BMW Production Process Essay
Driving change in a highly competitive marketplace through continually enhancing the aspirational driving experience; the boost in production capacity will positively impact the logistics, suppliers, and distribution networks that support the manufacturing BMW process. (Josef Kerscher, president of BMW Manufacturing, BBC) Introduction The BMW brand, for many years has been characterized by its unique elegance, comfort and beauty.
The company’s blue and white roundel recalls an era when BMW operated in a very different technical arena. The badge is a stylized version of a spinning airplane propeller in a blue sky, when the origins of the company were in the rapidly-expanding aircraft industry of the early 1900s (Noakes, 2005). Founded in 1917, the BMW Group is now one of the ten largest car manufacturers in the world and, with its BMW, MINI and Rolls-Royce brands, possesses three of the strongest premium brands in the car industry.
The group also has a strong market position in the motorcycle sector and operates a successful financial services business. The company aims to generate profitable growth and above-average returns by focusing on the premium segments of the international automobile markets. With this in mind, a wide-ranging product and market offensive was initiated in 2001, which has
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The company’s brand is extremely strong and is associated with high performance, engineering excellence and innovation. Indeed, the BMW brand is often cited as one of the ‘best’ in the world, and the company continues to launch a stream of innovative products as part of its battle with German peer Mercedes to be the world’s largest luxury car maker (Jones,2008). BMW Production and Distribution process “Agility and economy” are the most important premises in the BMW Group’s worldwide production network.
They manufacture their products at 24 sites in 13 countries on four continents: seven vehicle plants for BMW automobiles and motorcycles and the Oxford plant for the MINI in Great Britain, three engine plants, four for components and special functions, and eight assembly plants. The Rolls-Royce Phantom is manufactured by hand by Rolls-Royce Motor Cars Limited, in Goodwood, England. The BMW Group’s worldwide network of production and development ensures that expert knowledge and know-how, which has been newly acquired or gained over the last decades, is used consistently throughout all plants.
Thus the BMW Group has learned at an early stage to attach the greatest importance to the creation of a network in order to optimize its own resources and to take advantage of synergy effects (BMW Group, 2005) This powerful network with its most important branches allows the BMW Group to react quickly and most flexibly to the ever-changing demands of the customers and developments on the market. These locations are: Munich, Dingolfing, Landshut, Regensburg, Berlin, Leipzig (from 2005),all in Germany; Steyr in Austria, Spartanburg in USA, Rosslyn in South Africa and Oxford and Hams Hall in Great Britain (BMW Group, 2005).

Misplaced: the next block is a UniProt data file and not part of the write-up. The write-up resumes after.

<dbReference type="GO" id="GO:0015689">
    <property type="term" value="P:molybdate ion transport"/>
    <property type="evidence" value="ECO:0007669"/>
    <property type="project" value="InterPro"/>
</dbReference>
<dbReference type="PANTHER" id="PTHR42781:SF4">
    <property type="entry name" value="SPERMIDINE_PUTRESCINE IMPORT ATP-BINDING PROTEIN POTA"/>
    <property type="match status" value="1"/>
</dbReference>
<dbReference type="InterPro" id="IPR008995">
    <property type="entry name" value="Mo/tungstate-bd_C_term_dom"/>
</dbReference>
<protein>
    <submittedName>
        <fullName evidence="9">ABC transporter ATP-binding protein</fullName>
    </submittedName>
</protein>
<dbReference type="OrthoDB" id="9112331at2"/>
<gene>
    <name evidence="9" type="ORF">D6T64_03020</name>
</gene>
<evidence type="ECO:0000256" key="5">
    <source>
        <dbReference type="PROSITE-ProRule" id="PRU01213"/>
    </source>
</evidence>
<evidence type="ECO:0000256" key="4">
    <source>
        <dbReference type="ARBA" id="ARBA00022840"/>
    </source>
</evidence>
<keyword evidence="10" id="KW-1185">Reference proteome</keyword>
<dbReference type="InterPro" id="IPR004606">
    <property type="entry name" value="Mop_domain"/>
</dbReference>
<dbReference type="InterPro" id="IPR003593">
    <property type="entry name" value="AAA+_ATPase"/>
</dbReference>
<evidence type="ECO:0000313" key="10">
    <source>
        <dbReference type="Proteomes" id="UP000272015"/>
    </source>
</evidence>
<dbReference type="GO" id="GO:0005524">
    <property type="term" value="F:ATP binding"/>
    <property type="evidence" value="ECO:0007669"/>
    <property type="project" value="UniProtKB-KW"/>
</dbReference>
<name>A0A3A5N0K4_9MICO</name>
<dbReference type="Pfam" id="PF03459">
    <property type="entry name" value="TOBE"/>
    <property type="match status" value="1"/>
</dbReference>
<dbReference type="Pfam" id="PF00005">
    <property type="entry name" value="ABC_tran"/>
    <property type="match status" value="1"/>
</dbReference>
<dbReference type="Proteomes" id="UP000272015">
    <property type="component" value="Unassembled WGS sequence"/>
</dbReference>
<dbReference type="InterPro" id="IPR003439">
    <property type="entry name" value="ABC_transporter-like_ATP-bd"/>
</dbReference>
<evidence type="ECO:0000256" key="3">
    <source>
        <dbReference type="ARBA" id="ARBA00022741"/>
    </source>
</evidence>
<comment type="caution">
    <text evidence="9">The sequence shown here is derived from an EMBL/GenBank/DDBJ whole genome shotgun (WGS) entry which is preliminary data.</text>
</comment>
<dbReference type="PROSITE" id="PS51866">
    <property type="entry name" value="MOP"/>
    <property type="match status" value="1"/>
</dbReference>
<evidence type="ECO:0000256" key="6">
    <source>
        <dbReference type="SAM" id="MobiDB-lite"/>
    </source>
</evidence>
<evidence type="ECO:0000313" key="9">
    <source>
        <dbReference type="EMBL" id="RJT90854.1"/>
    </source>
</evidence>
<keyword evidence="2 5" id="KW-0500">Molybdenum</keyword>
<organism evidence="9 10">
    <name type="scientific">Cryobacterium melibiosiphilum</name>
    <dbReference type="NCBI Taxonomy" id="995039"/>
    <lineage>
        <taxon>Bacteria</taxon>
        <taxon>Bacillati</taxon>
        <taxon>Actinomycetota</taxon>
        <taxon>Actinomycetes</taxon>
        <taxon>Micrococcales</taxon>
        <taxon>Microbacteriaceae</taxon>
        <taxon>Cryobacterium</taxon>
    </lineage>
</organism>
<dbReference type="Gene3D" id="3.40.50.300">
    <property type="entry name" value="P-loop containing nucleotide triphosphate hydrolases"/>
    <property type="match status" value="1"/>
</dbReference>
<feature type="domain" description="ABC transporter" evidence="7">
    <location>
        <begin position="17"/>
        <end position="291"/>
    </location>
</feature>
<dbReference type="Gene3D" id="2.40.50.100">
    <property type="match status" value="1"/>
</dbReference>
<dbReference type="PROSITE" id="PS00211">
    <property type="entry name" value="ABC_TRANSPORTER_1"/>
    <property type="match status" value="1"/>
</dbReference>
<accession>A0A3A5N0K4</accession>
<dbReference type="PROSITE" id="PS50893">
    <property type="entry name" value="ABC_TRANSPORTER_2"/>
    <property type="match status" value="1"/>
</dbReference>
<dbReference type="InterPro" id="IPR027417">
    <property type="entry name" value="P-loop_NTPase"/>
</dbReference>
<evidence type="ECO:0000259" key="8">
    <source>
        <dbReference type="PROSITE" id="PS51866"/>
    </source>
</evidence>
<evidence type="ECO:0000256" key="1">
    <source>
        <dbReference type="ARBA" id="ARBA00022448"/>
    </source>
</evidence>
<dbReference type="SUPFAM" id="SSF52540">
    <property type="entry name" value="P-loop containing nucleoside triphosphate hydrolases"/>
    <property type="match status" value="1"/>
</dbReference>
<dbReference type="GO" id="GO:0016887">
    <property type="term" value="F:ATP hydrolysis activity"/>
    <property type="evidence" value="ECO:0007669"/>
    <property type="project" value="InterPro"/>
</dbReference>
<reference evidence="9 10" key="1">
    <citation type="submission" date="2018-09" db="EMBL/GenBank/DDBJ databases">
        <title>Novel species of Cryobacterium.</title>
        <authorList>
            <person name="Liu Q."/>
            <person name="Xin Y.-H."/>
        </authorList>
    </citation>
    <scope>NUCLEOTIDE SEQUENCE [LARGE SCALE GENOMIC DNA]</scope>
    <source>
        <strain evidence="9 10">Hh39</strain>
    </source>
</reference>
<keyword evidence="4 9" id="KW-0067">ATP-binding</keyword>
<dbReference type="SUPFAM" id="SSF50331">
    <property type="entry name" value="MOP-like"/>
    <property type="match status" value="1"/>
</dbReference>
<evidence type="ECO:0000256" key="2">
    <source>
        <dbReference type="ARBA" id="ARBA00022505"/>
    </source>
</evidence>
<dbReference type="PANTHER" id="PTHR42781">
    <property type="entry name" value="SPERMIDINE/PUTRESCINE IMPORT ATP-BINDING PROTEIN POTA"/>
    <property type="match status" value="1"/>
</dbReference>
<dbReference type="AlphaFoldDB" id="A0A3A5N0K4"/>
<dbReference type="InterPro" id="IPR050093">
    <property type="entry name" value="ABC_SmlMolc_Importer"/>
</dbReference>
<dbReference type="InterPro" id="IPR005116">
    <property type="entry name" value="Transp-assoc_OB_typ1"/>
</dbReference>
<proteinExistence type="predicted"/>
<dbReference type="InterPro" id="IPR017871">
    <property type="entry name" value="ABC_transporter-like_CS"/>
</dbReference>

The application of uniform standards as to quality, safety and processes within the network makes possible the worldwide production of products of supreme quality, that is products “Made by BMW”, or to put it simply: “Premium production of premium products”. The sustained production in the sense of a careful use of resources is an integral part of all decision-making processes. For the BMW Group, sustained production is not only part of their entrepreneurial philosophy and adhered to in theory. It is also put into practice. (BMW Group, 2005)
The same consistent standards of quality, safety, and processes at all locations guarantee worldwide premium products “made by BMW Group”. Careful use of resources is the guiding principle behind all the production planning and an integral part of the entire production process. As a corporation, takes the responsibility for society wherever they are. Aim to be an active, fair partner for these regions and their inhabitants. So-called “living” structures enable the BMW Group to react flexibly to customer demands and market requirements throughout the world.
This includes flexible working time models and working time accounts as well as the capability to build additional numbers of certain models in other plants, if necessary. (BMW Group, 2005) BMW Group’s production network displays its special strengths whenever the corporation plans a new site or introduces new vehicle models. Intelligent linking of knowledge beyond the boundaries of a plant as well as the exceptional commitment, responsibility, and identification of BMW employees enable production to begin right on time – with their customary high product quality.
In addition to innovation, quality and expertise, environmental and social factors play a decisive role in the BMW Group’s selection of suppliers. Since early 2003, the BMW Group’s national and international purchasing guidelines have contained provisions on environmental and social responsibility. Suppliers must agree to use energy and raw materials efficiently, minimize exhaust, noise and emissions, and set up and maintain an efficient environmental management system.
Purchasing guidelines likewise forbid the use of child or forced labour, discrimination and bribery. These provisions are put into effect in accordance with the BMW Group’s cooperative relationships with its suppliers. Approximately once a year, BMW Group experts from purchasing, development, quality management and logistics evaluate supplier adherence to product- and production-related environmental protection and social standards (BMW Group, 2005)